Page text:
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Reprogramming the city

18 June - 30 August 2015

What if you could go skating on cycle paths in the winter? Or get some light therapy while waiting for the bus? Experience the city in ways you never did before.

Reprogramming the City is a global concept created by the American urban strategist Scott Burnham. The aim is to find various ways of reprogramming the city, to show how design and architecture can contribute to solving urban problems.

The exhibition features more than forty projects, all of which investigate how it is possible to “hack” the city’s design and functions. The idea comes from Scott Burnham’s conviction that the city is full of unutilised opportunities, which with imagination and initiative can be transformed into concrete solutions based on the existing environment.

Insect farm, skating rink and a billboard that produces water

The Reprogramming the City exhibition brings to life solutions to the challenges that society is facing – and will face. These creative projects include UTEC Water Billboard in Lima, Peru, where the technology uses the high level of humidity to produce drinking water in one of the world’s driest regions. The “Freezeway” project in Edmonton, Canada, which makes use of the Arctic climate and offers residents the opportunity to skate on the city’s cycle paths during the winter. And what if an urban insect farm could provide Stockholm with self-sufficient protein production? The exhibition gives you the chance to experience a specially built version of Belatchew Arkitekter’s “Buzz Building”.

Reprogramming the City is the result of a global research project, and the exhibition was previously displayed at the BSA Space Gallery, Boston, the Virginia Center for Architecture, Richmond and DAC, Copenhagen.

See ArkDes Talks: Reprogramming the City on ArkDes Play 

Images from the exhibition


Sauna made from recycled material. The mooring facility in the Port of Gothenburg is an unutilised resource. As part of a greater vision, Raumlaborberlin wants to design a bathing culture in Gothenburg with a sauna built at the mooring facility in the port. The sauna is designed and built using a high proportion of recycled material. Photo: Jonathan Fernström.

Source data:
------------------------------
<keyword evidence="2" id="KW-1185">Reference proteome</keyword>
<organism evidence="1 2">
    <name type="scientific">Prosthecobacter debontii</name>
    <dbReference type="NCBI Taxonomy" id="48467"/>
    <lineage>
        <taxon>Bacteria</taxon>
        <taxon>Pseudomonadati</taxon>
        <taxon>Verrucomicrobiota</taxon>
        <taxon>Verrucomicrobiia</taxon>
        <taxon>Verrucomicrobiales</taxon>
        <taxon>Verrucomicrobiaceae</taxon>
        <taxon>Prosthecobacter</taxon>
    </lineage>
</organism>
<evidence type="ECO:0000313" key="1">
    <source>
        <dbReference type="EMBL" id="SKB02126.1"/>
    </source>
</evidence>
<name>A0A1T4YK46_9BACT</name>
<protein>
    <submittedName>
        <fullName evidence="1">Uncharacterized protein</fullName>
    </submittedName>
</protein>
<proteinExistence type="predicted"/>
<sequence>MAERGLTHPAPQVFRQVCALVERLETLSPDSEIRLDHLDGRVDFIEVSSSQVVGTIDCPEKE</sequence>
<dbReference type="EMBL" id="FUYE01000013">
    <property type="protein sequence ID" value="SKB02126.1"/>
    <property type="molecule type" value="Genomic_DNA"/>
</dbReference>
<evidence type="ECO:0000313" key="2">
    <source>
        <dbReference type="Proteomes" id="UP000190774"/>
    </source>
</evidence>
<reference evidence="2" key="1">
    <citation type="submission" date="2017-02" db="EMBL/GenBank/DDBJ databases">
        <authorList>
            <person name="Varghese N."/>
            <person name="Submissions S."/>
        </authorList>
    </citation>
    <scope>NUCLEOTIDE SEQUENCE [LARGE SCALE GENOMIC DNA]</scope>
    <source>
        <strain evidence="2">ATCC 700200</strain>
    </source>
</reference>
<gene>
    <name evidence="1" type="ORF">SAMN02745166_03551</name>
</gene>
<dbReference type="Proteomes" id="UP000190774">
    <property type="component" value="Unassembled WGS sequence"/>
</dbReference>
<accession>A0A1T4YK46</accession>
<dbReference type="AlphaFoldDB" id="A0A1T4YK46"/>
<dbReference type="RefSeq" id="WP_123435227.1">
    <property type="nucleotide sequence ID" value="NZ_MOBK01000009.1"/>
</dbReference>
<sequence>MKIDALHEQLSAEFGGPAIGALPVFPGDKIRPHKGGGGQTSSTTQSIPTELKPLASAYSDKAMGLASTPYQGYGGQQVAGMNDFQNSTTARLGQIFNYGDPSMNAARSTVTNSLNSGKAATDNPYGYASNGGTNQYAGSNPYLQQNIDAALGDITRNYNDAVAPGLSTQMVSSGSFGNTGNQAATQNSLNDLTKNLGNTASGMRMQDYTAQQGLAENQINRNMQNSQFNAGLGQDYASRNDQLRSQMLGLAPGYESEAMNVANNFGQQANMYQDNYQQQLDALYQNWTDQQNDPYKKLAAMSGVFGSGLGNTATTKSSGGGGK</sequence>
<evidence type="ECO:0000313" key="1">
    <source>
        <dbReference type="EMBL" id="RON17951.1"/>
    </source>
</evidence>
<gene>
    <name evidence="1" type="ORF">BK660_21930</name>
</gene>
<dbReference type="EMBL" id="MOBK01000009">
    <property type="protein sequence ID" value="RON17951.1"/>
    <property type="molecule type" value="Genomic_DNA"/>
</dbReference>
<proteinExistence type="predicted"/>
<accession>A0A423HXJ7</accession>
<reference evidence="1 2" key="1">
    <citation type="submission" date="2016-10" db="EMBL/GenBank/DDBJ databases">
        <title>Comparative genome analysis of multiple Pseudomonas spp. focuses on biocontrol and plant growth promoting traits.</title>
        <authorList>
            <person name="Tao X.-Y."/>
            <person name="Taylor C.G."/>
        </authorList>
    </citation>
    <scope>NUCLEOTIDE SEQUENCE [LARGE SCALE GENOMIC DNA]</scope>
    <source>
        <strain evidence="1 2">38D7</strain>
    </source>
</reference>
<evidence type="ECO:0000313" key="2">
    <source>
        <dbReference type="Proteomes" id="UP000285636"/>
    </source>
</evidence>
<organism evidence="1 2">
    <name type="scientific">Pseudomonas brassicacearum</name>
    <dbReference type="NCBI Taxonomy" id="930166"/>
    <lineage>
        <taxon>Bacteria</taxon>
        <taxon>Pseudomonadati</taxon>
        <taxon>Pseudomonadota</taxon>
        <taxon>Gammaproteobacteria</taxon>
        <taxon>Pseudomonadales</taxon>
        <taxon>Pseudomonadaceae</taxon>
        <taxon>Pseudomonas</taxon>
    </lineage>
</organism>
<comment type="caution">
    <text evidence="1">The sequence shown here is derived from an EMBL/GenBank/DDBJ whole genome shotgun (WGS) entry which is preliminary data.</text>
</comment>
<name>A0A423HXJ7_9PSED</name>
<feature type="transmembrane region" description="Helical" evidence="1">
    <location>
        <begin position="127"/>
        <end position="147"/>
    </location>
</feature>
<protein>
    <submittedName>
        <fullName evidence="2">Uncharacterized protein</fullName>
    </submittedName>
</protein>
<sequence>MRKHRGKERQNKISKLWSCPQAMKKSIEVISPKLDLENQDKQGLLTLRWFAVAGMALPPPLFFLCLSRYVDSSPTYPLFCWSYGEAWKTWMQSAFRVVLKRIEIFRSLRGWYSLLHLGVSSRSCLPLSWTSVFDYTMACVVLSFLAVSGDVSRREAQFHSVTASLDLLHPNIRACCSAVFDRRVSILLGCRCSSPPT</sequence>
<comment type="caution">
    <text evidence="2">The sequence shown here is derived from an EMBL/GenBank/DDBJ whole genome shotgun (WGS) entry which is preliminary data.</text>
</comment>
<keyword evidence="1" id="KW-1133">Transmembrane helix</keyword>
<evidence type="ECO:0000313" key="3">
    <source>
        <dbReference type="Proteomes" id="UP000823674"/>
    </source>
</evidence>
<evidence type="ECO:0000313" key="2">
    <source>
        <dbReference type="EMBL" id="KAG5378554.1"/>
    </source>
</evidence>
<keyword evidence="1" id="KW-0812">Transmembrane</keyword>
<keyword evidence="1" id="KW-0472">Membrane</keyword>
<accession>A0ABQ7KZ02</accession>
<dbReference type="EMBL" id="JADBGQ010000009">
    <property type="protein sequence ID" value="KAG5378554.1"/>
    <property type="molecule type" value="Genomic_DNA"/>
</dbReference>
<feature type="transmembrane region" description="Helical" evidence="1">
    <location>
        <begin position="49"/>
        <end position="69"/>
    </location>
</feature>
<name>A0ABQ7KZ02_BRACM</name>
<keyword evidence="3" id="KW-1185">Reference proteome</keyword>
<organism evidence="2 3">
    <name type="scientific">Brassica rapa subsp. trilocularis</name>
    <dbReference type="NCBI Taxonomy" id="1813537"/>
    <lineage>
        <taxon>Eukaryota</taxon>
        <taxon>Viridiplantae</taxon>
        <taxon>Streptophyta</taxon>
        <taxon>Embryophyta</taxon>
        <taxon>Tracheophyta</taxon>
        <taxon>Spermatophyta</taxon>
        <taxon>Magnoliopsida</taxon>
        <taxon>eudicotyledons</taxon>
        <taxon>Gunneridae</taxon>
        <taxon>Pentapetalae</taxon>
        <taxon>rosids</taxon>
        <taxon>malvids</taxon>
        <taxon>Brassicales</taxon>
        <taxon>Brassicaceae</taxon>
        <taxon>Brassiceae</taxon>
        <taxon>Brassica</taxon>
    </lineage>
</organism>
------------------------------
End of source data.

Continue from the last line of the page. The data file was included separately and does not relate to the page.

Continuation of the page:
Sauna made from recycled material. The mooring facility in the Port of Gothenburg is an unutilised resource. As part of a greater vision, Raumlaborberlin wants to design a bathing culture in Gothenburg with a sauna built at the mooring facility in the port. The sauna is designed and built using a high proportion of recycled material. Photo: Jonathan Fernström.

Photo: Matti Östling / ArkDes

Photo: Matti Östling / ArkDes

Light therapy while waiting for the bus. People’s well-being and health are dependent on light, even during the dark months of the year. Umeå Energi offered light therapy from special fluorescent lamps in 30 bus shelters around the city. Fluorescent lamps were installed at one end of the bus shelter, where there are usually advertisements. The ultraviolet light was filtered out and no sunburn was created, in other words it was harmless. The brightness was equivalent to a cloudy summer day. Photo: Matti Östling

Light therapy while waiting for the bus. People’s well-being and health are dependent on light, even during the dark months of the year. Umeå Energi offered light therapy from special fluorescent lamps in 30 bus shelters around the city. Fluorescent lamps were installed at one end of the bus shelter, where there are usually advertisements. The ultraviolet light was filtered out and no sunburn was created, in other words it was harmless. The brightness was equivalent to a cloudy summer day. Photo: Matti Östling

Photo: Matti Östling / ArkDes

Photo: Matti Östling / ArkDes

Photo: Matti Östling / ArkDes

Photo: Matti Östling / ArkDes

Photo: Matti Östling / ArkDes

Photo: Matti Östling / ArkDes

More images

Read more about the exhibition

Reprogramming the City is a global concept created by the American urban strategist Scott Burnham. The aim is to find various ways of reprogramming the city, to show how design and architecture can contribute to solving urban problems.

The exhibition features more than forty projects, all of which investigate how it is possible to “hack” the city’s design and functions. The idea comes from Scott Burnham’s conviction that the city is full of unutilised opportunities, which with imagination and initiative can be transformed into concrete solutions based on the existing environment.

Insect farm, skating rink and a billboard that produces water

The Reprogramming the City exhibition brings to life solutions to the challenges that society is facing – and will face. These creative projects include UTEC Water Billboard in Lima, Peru, where the technology uses the high level of humidity to produce drinking water in one of the world’s driest regions. The “Freezeway” project in Edmonton, Canada, which makes use of the Arctic climate and offers residents the opportunity to skate on the city’s cycle paths during the winter. And what if an urban insect farm could provide Stockholm with self-sufficient protein production? The exhibition gives you the chance to experience a specially built version of Belatchew Arkitekter’s “Buzz Building”.

Reprogramming the City is the result of a global research project, and the exhibition was previously displayed at the BSA Space Gallery, Boston, the Virginia Center for Architecture, Richmond and DAC, Copenhagen.

See ArkDes Talks: Reprogramming the City on ArkDes Play